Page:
Qualifying For A Mortgage With A New Job

January 9, 2019

Qualifying for a mortgage in today’s world is much easier than it has been since the housing market crash & the Great Recession that began in 2008. The regulations and lending requirements have loosened and the lenders have a much better appetite for loans to borrowers whose jobs that are commissioned or bonus based, self-employed, or to those who have recently changed jobs.

The 3 risks that lenders review on mortgage applications are debt ratios , credit, and assets.

The general 3 risks that lenders review on mortgage applications are debt ratios (how much monthly debt vs. monthly income), credit, and assets. When Underwriters are reviewing income, they are looking for consistency over a 2-year period and the continuity of that income within the same job or industry.

There is a little more flexibility with this requirement than having low credit scores or high debt to the income earned over a monthly period.

Steady Salary or Income is What Matters

Fortunately, for buyers who have changed jobs within a 2-year period, lenders are willing to look at the full story of the change. In many cases, the buyer’s job change may have come with a raise in pay or a better opportunity for success.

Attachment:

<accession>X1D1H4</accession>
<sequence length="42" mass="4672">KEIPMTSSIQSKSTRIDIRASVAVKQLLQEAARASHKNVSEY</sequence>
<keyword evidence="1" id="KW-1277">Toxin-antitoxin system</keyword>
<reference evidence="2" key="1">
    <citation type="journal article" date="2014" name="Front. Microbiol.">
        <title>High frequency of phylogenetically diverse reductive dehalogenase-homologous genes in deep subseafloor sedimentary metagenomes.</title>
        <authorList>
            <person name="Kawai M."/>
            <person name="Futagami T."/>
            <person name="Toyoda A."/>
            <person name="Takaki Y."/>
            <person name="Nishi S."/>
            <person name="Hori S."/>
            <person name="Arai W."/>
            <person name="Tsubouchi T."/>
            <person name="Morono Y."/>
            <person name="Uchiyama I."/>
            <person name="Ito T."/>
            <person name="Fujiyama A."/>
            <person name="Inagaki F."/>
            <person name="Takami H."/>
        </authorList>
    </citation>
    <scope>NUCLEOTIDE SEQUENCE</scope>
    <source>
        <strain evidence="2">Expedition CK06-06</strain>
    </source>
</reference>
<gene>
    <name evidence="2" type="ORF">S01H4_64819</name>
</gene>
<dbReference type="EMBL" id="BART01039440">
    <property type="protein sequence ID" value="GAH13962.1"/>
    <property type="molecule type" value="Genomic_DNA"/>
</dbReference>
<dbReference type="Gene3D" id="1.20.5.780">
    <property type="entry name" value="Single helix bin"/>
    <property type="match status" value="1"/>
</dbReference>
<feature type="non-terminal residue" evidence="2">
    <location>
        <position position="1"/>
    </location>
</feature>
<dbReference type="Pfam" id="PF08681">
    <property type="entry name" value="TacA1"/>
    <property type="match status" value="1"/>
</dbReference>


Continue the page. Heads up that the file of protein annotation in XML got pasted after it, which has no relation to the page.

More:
If the new job is salaried based and is in the same industry or is the same position, then an applicant shouldn’t have a problem. The key is the continuity of the income and industry or position. An example of this would be a nurse who has moved her career from a hospital to a doctor’s office. As long as the nurse maintained a steady salary and stayed within the healthcare industry, the story is easy to follow.

The big take away for the lender will be if the income is still steady and will continue to be steady…

On the other hand, borrowers who switch fields will be a concern and will need to tell the story of why the switch happened with a Letter of Explanation. The big take away for the lender will be if the income is still steady and will continue to be steady, the decision of approving the mortgage will be much easier to make. An example would be an office manager for a doctor’s office taking a position as an office manager for a law firm. These will always be considered on a case by case basis, but as long as they are salaried and will continue to have a steady income, they should be fine with today’s mortgage guidelines.